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22 August 2000 Acoustic mine detection coupling method using a liquid-filled roller array
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This acoustic mine detection system uses an acoustic array of hydrophones embedded within a unique fluid-coupling structure that deforms to the ground contours and has an acoustic impedance comparable to that of the ground to facilitate energy transfer and eliminate losses at the air ground interface. Broadband and impulsive acoustic array techniques are used to localize buried objects and interpret the buried object's surrounding. The goal of this system is a low-cost, hand-held mine detector that rolls or slides across the ground, suitable for a soldier ti inspect and clear a two-foot wide path. The array contains sensor and sound source, which send out various acoustic waveforms and analyzes the returning echoes and emissions to determine if an object buried below the surface has affected the propagating sound. The sensor on the array remain in a fixed linear geometry hovering over the ground to facilitate beamforming while eliminating the huge losses associated with coupling airborne sounds to the ground. Reflections at material discontinuities, as well as mine shape, materials, and depth contribute to the variations of the induced and resultant sound field. Preliminary data is presented that shows detections of underground objects, and a discussion of future efforts, to include further processing of the data introduced in this report.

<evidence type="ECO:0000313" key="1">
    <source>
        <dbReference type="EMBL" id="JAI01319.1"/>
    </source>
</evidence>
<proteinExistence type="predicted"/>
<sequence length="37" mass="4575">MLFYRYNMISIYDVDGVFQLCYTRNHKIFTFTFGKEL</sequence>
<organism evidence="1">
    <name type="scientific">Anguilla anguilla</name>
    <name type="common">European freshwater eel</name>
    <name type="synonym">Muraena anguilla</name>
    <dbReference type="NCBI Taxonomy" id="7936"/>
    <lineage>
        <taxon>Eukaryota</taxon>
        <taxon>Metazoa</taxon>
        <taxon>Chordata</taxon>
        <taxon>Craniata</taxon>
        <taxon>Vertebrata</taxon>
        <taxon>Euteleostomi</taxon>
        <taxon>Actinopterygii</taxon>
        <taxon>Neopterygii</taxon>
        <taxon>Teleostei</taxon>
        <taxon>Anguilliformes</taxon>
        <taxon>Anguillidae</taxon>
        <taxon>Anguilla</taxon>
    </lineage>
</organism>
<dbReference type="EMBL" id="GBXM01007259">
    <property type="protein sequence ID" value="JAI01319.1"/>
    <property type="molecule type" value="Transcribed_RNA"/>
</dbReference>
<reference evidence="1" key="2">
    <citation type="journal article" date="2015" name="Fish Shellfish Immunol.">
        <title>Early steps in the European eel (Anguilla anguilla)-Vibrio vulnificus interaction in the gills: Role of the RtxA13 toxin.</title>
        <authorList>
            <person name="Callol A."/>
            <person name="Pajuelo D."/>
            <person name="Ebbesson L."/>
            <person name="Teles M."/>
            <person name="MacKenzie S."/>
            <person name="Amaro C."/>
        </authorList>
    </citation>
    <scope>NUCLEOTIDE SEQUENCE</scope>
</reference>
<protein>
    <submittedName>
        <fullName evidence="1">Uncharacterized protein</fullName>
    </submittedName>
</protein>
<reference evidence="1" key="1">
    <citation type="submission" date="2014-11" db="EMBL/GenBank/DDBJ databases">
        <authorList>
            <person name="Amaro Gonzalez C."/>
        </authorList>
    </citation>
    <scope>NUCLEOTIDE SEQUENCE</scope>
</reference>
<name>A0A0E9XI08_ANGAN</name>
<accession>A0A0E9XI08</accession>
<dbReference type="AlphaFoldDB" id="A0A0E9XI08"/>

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Michael V. Scanlon "Acoustic mine detection coupling method using a liquid-filled roller array", Proc. SPIE 4038, Detection and Remediation Technologies for Mines and Minelike Targets V, (22 August 2000);

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